Cervical Cancer: Clinical Trials
What are clinical trials?
Clinical trials are studies that test the safety and effectiveness of new drugs and other treatment options in a controlled, clinical setting. Many clinical trials are underway to help determine the value of the newest cancer therapies such as chemotherapy medications, radiation therapy, and vaccines.
Clinical trials are an important component for improving the treatment of cancer patients. In the U.S., all new cancer treatments must proceed through clinical trials before becoming commercially available.
Clinical trials and FDA - approval
There are two categories of clinical trials.
The first is a general category designed to evaluate new agents that have not yet been approved by the FDA. Prior to FDA approval, all substances must undergo clinical trials to determine their safety and effectiveness.
The second category is to evaluate agents that have already approved by the FDA for other purposes. These substances are being re-evaluated for possible treatment for other conditions such as cervical cancer.
Phases of clinical trials
Once an agent is approved for clinical trials, it must go through two to four phases for testing. Each phase is designed to gather specific information about risks, safety and effectiveness as compared to standard therapy.
Phase I trials are the most important. These usually involve a small number of patients whose previous standard therapy has failed. The primary goal of this phase is to determine if the agent is active in humans, what is the tolerated dosage, how the agent works in the body, and side effects related to different dosages.
Phase II trials are designed to determine how effective the treatment is in the dosage and schedules determined in phase I. Phase II has a higher number of participants than phase I. Therapies that are shown to be positive in phase II may then become standard treatment or be evaluated further for effectiveness in phase III trials.
Phase III trials compares new therapy with standard therapy in randomized and controlled tests. Phase III requires a large number of patients because age, sex, race and other factors could affect the results. Several doctors from different institutions usually take part in these trials.
Phase IV trials are for agents that have become part of standard therapy. This phase continues to evaluate and monitor the effectiveness and side effects of the treatment.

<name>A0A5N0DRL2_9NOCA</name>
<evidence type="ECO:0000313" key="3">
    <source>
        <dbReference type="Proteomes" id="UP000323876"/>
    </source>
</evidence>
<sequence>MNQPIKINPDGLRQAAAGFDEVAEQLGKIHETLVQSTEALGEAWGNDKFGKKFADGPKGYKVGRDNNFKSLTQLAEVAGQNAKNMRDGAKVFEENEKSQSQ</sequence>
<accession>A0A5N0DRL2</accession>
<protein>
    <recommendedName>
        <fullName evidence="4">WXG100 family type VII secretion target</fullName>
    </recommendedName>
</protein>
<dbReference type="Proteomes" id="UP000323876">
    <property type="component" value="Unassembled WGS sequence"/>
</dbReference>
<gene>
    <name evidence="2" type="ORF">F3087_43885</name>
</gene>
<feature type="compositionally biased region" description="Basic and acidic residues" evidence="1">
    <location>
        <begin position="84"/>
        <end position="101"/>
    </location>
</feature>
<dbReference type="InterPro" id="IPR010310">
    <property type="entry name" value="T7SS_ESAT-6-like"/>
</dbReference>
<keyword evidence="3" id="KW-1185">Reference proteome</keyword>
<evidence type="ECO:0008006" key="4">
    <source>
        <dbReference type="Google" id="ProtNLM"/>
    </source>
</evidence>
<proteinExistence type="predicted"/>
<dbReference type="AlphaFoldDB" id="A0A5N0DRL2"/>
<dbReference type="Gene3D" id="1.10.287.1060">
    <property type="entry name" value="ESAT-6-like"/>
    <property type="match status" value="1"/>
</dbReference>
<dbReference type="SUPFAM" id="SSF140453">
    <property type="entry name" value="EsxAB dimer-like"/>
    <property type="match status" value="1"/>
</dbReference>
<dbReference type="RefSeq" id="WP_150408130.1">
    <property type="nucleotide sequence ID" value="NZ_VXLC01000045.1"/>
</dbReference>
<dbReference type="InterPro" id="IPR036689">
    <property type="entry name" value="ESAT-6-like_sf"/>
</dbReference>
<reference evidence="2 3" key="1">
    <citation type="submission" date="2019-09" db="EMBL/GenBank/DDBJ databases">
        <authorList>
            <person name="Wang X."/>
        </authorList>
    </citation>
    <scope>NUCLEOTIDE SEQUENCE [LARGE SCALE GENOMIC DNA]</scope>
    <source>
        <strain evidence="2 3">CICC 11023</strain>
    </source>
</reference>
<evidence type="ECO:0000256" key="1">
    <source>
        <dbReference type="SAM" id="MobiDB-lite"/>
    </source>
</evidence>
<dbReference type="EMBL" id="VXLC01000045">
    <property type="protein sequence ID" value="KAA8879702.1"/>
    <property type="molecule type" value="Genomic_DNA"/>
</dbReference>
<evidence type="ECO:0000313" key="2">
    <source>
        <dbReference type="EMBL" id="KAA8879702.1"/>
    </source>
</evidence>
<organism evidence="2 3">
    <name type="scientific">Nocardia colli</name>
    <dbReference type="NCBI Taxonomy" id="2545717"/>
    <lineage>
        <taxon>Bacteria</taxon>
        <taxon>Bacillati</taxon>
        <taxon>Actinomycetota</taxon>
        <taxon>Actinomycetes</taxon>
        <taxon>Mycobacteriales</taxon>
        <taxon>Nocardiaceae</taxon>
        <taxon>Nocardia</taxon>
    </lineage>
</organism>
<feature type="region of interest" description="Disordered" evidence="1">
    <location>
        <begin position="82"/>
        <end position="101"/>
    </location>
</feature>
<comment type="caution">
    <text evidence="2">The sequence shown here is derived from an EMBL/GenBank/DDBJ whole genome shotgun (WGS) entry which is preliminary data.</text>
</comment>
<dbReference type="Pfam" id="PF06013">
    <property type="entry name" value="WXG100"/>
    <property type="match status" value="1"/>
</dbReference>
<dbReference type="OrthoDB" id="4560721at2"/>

Where are clinical trials performed?Clinical trials may be offered in large university hospitals, local community hospitals or by physicians. The location of the trial depends on the number of patients needed, resources, and interests
Clinical trials and money
Most clinical trials are not free. Two costs associated with trials are patient care and research costs.
Patient care cost is the cost associated with providing medical care such as doctor’s visits, hospital stays, x-rays, and lab tests. These costs are usually covered by the patient’s insurance such as a third-party health plan, private insurance or Medicare.
Research costs are costs associated with clinical trial participation such as record keeping, nurse time, analysis of results and tests. These costs are usually covered by the sponsoring company.
Not all health insurance will pay for clinical trials. You will need to check with your health care provider to make sure it covers clinical trials before starting treatment. Medicare patients who wish to participate in clinical trials needs to discuss this with their doctor. Your doctor can recommend a trial that is partially covered by Medicare.
This page was last updated:
June 12, 2006It is not the intention of Cervicalcancer.org to provide specific medical advice, but rather to provide users with information to better understand their health and their diagnosed disorders. Specific medical advice will not be provided, and Cervicalcancer.org urges you to consult with a qualified physician for diagnosis and for answers to your personal questions.